p.s., keil, according to vali nasr one of the founders of salafism was for shia background. ironic?

  4. Most immigrant youth do not have the orientation to become atheists whose individualistic self-absorption transcend deep group ties 
     
    Maybe the flexible US job market, relatively poor welfare benefits and high mobility leads to reduced geographical proximity and de-ghettoisation and thus weakening of group ties as compared to Western Europe where Muslims dont move around as much on average.  
     
    French Algerian Muslims are an interesting case study as they seem to have a higher number of atheists. What was the general SES of Algerian Muslims immigrating to France? The immigrants from Pakistan in UK and from Morocco in Holland were generally of a low SES.

  5. I thought of referring to the Hassan Butt interview (w/respect to some Muslims charging AHA w/lying about her arranged marriage) in the INFIDEL review, but it was long enough. He’s interesting. Very young, still, therefore capable of many more mutations. I wonder where Hassan Butt will eventually end up — perhaps the Communications Director of the Hirsi Ali Enterprise Institute? :) 
     
    “I don’t want to get into the details of the origins of the Salafi movement, but the reality is that some of its early thinkers were actually quite liberal.” 
     
    This kind of scares me. It makes it sound as if any sort of liberalizing movement inevitably gets beaten down by an impregnable Orthodoxy. 
     
    I do find it interesting that Bahaism is an offshoot of Shi’a Islam.

  6.  
    I do find it interesting that Bahaism is an offshoot of Shi’a Islam.
     
     
    my understanding is that it was originally a reformist-fundamentalist “back to the basics” form as well. attacking the corruption of the clerics….

  7. Razib, 
     
    If what you say is correct, it suggests that this radical Islamic movement is a temperary, generational thing that is limited to the 2nd generation muslims mainly in Europe.  
     
    I also think a big factor is the fact that the U.S. has an open free market system, where recent immigrants do all kinds of business like convenience stores, gas stations, restaurants, and the like. These are business activities that are either banned or restricted in Europe, because Europe has such a socialistic economy.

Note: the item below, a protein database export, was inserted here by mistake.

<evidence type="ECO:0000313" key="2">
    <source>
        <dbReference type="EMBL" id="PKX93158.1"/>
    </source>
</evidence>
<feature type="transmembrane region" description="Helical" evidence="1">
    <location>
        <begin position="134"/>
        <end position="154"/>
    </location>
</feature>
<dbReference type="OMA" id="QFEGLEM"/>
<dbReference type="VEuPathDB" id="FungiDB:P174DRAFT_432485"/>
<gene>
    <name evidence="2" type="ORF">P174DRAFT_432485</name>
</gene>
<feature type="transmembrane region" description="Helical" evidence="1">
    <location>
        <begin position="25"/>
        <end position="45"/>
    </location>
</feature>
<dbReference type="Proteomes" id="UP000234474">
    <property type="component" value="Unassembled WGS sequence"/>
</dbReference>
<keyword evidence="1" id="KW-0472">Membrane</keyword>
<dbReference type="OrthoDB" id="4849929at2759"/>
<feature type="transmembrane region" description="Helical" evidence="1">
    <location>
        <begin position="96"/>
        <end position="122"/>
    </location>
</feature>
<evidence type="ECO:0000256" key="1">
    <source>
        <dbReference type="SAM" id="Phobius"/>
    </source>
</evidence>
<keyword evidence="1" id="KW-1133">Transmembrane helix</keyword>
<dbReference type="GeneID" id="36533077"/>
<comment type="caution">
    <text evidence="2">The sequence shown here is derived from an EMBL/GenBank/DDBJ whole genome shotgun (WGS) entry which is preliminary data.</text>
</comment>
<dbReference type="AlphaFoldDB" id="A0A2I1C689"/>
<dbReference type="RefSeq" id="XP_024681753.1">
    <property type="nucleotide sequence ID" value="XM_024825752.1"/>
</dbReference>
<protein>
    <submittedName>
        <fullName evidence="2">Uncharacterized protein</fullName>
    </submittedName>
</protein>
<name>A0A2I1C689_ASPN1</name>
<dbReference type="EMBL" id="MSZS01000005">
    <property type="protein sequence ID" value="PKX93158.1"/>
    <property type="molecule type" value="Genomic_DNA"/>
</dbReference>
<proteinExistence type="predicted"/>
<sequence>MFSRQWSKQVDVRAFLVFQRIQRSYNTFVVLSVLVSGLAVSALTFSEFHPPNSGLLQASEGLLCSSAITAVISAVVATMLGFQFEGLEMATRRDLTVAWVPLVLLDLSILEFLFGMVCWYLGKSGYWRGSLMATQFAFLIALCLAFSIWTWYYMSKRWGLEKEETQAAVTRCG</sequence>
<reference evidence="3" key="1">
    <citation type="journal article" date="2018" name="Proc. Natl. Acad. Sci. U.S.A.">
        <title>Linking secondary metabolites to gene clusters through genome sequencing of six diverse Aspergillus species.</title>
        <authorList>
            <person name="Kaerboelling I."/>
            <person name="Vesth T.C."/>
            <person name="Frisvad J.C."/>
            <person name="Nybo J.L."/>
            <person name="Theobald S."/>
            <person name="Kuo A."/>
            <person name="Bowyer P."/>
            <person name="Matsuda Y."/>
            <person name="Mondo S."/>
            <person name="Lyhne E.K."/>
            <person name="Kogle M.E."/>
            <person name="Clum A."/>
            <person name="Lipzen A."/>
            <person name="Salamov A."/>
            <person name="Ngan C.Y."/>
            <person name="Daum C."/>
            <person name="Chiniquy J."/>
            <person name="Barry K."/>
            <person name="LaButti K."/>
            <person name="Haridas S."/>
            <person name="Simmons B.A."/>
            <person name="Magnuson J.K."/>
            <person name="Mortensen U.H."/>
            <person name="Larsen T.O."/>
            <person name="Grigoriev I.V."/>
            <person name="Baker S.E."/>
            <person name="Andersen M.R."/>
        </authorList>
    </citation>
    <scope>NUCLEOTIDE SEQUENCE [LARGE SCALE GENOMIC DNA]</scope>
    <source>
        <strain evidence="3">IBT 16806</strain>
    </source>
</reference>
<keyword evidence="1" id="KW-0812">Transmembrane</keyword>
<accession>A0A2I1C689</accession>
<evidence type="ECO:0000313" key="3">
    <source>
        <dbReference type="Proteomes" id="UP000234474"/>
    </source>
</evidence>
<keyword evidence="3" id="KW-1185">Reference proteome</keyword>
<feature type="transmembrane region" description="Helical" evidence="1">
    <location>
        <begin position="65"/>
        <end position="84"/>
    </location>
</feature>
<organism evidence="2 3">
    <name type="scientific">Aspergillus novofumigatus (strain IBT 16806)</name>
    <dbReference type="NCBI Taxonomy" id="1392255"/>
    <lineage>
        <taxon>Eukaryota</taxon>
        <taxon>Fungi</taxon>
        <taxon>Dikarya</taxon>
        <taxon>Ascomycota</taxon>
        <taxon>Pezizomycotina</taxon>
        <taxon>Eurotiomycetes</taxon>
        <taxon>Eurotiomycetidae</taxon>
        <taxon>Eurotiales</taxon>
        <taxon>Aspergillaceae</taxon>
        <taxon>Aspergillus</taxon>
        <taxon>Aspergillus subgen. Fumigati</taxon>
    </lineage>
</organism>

I have been to Europe on business. I have also known Europeans who have started businesses in Asia (like Japan and China) because Europe is too restrictive. If I was a muslim immigrant in Europe, languishing in one of those housing projects with zero opportunity, I’d be pissed as well. 
     
    I have muslim friends here in the U.S. Yes, they think that Islam is the cat’s meow (of course, I do not). However, they are not suicide bomber jihadis and (as far as I can tell) would not even consider doing anything like this. Most of the them are responsible business owners and family men. Me thinks alot of this has to do with having economic opportunity.

  8. Me thinks alot of this has to do with having economic opportunity. 
     
    you can’t blame just the system. non-muslim immigrants to europe have many economic difficulties, and cause un-organized problems (e.g., welfare, street crime), but no organized counter-reaction. one of the problems is that european welfarism attracts a particular type of immigrant. for example, the bangladeshis in england come from a particular district which is quite traditionalist and separatist in orientation within bangladesh (sylhetis). the stream of muslim immigrants in the USA is skewed toward professionals and business persons even before they arrived. professionals & business persons by the necessity are more mobile than factory workers or menial labor (you can only have so many doctors in an area). finally, numbers count. the USA & britain have about the same # of muslims (within an order of magnitude), but the USA is 5 times more populous.

  9. The note about salafism opposing traditions among their ethnic group reminded me of this article about pushtunwali vs islamism in afghanistan. 
     
    Speaking of the Algerians in France, is it creepy that I find the picture on the cover of a book about the horrors of repeated violent gang-rapes rather attractive? I’ve long thought that positive (or negative) association played a significant role in how I react to that sort of thing and also been disgusted that there appears to be enough demand for vicarious enjoyment of misogyny for the pornography industry to supply as much of that as it does (though I suppose sites like somethingawful and populationpaste do not present a representative sampling), so I’d be greatly bothered if having rape on the mind predisposed me toward something other than sadness and revulsion. In my defense I’d add that these scenes (probably NSFW) of Natalie Portman getting tortured in the nude by the Spanish Inquisition left me appropriately bothered, though on the other hand the Star Wars prequels and Garden State did so as well on a much lower level due to simply not being all that good.